A sweet revival
For nearly a century — from the late 1800s through the 1960s —Iowa State University (ISU) had a campus creamery, where students and locals could buy the freshest milk, ice cream and other dairy products. Then in 1969, when changes in the dairy processing industry amplified challenges for small-scale dairy businesses, ISU shuttered the creamery.
Fast forward 50 years and the ISU Creamery found a new champion: Stephanie Clark.
Clark, who holds the Virginia M. Gladney Professorship in the Department of Food Science and Human Nutrition, had worked with creameries when she taught at other universities. When she arrived at Iowa State, she saw a big opportunity. Clark strongly believes that students learn best about dairy processing through hands-on training, and she wanted to provide that experience for ISU students.
After months of diligent work, the ISU Creamery reopened its doors to the public last August.
Students are also encouraged to take on an extra task for the ISU Creamery to have ownership over the processes, from social media management to ordering supplies and ingredients to new product development.
(Photo above: Iowa State University student Griffin Meyer, left, and Sarah Canova, ISU Creamery Business administrator, prepare to add heavy cream to a batch of ice cream. The creamery, which sells cheese as well as ice cream, provides students hands-on experience to prepare them for careers in the dairy business. PHOTO / CONRAD SCHMIDT)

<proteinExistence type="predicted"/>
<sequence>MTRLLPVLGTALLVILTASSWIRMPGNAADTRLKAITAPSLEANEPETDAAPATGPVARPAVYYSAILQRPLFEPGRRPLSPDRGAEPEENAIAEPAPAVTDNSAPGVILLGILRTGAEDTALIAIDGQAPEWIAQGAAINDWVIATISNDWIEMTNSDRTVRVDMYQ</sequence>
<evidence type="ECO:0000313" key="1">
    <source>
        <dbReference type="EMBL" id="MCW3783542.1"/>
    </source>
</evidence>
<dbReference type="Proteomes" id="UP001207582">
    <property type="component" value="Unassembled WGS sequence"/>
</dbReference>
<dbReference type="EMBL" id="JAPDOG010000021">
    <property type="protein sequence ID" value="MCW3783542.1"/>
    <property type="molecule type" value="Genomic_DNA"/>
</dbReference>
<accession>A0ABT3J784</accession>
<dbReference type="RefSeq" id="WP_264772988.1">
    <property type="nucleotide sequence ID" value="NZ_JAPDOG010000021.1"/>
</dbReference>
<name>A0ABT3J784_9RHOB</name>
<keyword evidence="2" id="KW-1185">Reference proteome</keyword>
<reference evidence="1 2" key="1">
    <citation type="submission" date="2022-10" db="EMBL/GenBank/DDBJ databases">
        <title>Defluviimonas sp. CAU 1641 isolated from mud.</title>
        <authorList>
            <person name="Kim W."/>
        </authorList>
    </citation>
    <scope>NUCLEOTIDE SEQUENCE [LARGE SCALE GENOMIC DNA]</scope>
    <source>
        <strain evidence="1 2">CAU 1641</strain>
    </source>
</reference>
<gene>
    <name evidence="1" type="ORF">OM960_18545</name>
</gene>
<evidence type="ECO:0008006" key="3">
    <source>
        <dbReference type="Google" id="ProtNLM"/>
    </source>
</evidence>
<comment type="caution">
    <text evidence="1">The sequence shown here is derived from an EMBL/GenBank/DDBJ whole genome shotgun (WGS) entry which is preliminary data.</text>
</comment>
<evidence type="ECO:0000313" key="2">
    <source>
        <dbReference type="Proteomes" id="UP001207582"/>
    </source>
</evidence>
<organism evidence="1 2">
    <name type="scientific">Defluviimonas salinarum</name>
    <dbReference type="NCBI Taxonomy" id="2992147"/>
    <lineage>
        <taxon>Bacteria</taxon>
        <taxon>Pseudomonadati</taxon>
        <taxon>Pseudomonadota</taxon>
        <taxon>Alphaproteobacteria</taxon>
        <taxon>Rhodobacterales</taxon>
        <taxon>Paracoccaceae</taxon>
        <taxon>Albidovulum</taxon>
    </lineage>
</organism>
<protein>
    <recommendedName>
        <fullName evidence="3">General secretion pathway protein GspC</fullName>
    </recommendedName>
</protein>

The students are out-front, and Clark makes a point to step back as much as she can so they get the most experience possible. She also emboldens students to try something new in the creamery.
The creamery makes cheese and ice cream, which are sold in the creamery’s retail shop located on the second floor of the Food Sciences Building. Especially popular are scoops of Cyclone-themed concoctions, including Two Swans and Marston Mash.
Sarah Canova, the ISU Creamery’s business administrator, says students’ experience in the creamery better prepares them for their career because of the hands-on training in a production setting, ultimately impacting the dairy industry at large. “Our students have real experience with the pasteurization and freezing processes, as well as the process for making cheese,” she says.
Canova says she hopes the ISU Creamery can help teach customers at the store, and the entire ISU population, about the importance of dairy in the state of Iowa. “We are working on developing a partnership program to highlight the other creameries in the state, as we want to lift up all dairying in the state,” she said.
Clark notes that because the dairy industry is one of Iowa’s foundational agricultural commodities — and because the ISU Creamery uses Iowa ag products in their own goods — the money they make is essentially being circulated back into the state economy. Thus, customers of the creamery are benefiting the state’s dairy industry.
Careers in dairy
For Clark, the best part of serving as director of the ISU Creamery comes back to helping students prepare for successful careers in the industry.
“Seeing the students get jobs is very, very satisfying,” she says. “I love seeing the learning process. I love when students get it. I enjoy seeing them get excited about things, when they get excited about ice cream coming out or cheese forming or selling something that they had their hands on and having pride in that.”
Want more news on this topic? Farm Bureau members may subscribe for a free email news service, featuring the farm and rural topics that interest them most!